Data center design continues to evolve with the adoption of new technology, and the technology that has had the biggest impact on data center requirements in the past five years has to be cloud computing. Rather than reinforcing firewalls to keep out intruders, IT managers are more focused on creating virtualized infrastructures that integrate cloud and remote resources into a single, secure system. The evolution of the data center requires the IT department to look beyond the network that is within its immediate control to securely integrate external systems and applications.
Worldwide, cloud adoption continues to grow at a robust rate. Gartner, Inc. predicts that cloud use will climb 17.2 percent by the end of 2016 to $208.6 billion, up from $178 billion in 2015. Software as a service (SaaS), which remains one of the largest segments, is expected to grow by 21.7 percent to $38.9 billion, but the highest growth will come from infrastructure as a service (IaaS), which is projected to grow by 42.8 percent in 2016.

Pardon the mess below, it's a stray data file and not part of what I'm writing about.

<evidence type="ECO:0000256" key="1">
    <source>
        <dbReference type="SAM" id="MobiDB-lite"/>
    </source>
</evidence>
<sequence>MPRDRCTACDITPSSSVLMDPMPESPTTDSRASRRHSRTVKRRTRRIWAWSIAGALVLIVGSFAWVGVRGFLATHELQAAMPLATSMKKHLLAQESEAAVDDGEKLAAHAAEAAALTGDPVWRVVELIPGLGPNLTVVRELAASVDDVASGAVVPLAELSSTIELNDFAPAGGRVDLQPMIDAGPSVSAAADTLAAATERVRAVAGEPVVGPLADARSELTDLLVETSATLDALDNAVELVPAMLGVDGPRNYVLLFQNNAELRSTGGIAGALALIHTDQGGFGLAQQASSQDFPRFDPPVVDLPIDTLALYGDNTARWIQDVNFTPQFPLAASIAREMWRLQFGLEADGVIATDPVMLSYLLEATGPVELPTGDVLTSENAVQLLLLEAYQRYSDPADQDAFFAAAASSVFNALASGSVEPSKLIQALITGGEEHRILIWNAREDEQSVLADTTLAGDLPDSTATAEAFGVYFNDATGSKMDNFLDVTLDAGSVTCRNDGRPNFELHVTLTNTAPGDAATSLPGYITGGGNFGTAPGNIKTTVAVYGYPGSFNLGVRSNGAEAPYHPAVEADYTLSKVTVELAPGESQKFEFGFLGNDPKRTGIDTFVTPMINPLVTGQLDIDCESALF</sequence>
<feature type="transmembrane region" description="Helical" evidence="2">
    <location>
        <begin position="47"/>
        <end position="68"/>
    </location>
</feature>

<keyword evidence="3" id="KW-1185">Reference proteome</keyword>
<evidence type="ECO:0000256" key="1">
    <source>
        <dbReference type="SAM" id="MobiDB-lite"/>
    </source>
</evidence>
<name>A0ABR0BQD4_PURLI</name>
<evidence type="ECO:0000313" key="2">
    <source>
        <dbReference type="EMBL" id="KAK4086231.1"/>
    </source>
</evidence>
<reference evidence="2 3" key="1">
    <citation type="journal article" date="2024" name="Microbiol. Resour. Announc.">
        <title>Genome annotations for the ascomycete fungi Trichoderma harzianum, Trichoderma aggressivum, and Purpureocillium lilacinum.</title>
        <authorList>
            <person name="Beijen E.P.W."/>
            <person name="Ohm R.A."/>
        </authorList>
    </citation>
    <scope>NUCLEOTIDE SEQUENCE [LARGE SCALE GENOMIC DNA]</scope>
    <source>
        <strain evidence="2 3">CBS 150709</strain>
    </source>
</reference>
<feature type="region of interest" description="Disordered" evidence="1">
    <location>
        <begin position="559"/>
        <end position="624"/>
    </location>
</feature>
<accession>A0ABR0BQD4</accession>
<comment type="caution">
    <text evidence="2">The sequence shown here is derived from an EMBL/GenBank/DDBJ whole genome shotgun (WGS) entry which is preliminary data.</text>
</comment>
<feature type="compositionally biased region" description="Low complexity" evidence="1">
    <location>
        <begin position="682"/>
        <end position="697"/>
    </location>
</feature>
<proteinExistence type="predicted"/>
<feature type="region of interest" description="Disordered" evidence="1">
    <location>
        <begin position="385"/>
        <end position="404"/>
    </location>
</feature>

Clearly, cloud computing is driving new data center requirements to accommodate solutions such as IaaS. It’s also driving adoption of related solutions, such as hybrid clouds, software-defined networking and virtualization, which necessitates rethinking data center requirements.
The Growing Impact of the Cloud
One of the reasons why cloud computing has become so attractive to CIOs is its reduced cost and increased flexibility. Rather than requiring investments in hardware and enterprise software, cloud computing offers a more cost-effective approach with no additional hardware requirements and no new enterprise software, as well as scalable computing and data storage space. Plus, it can be deployed in a fraction of the time needed to expand the on-site enterprise.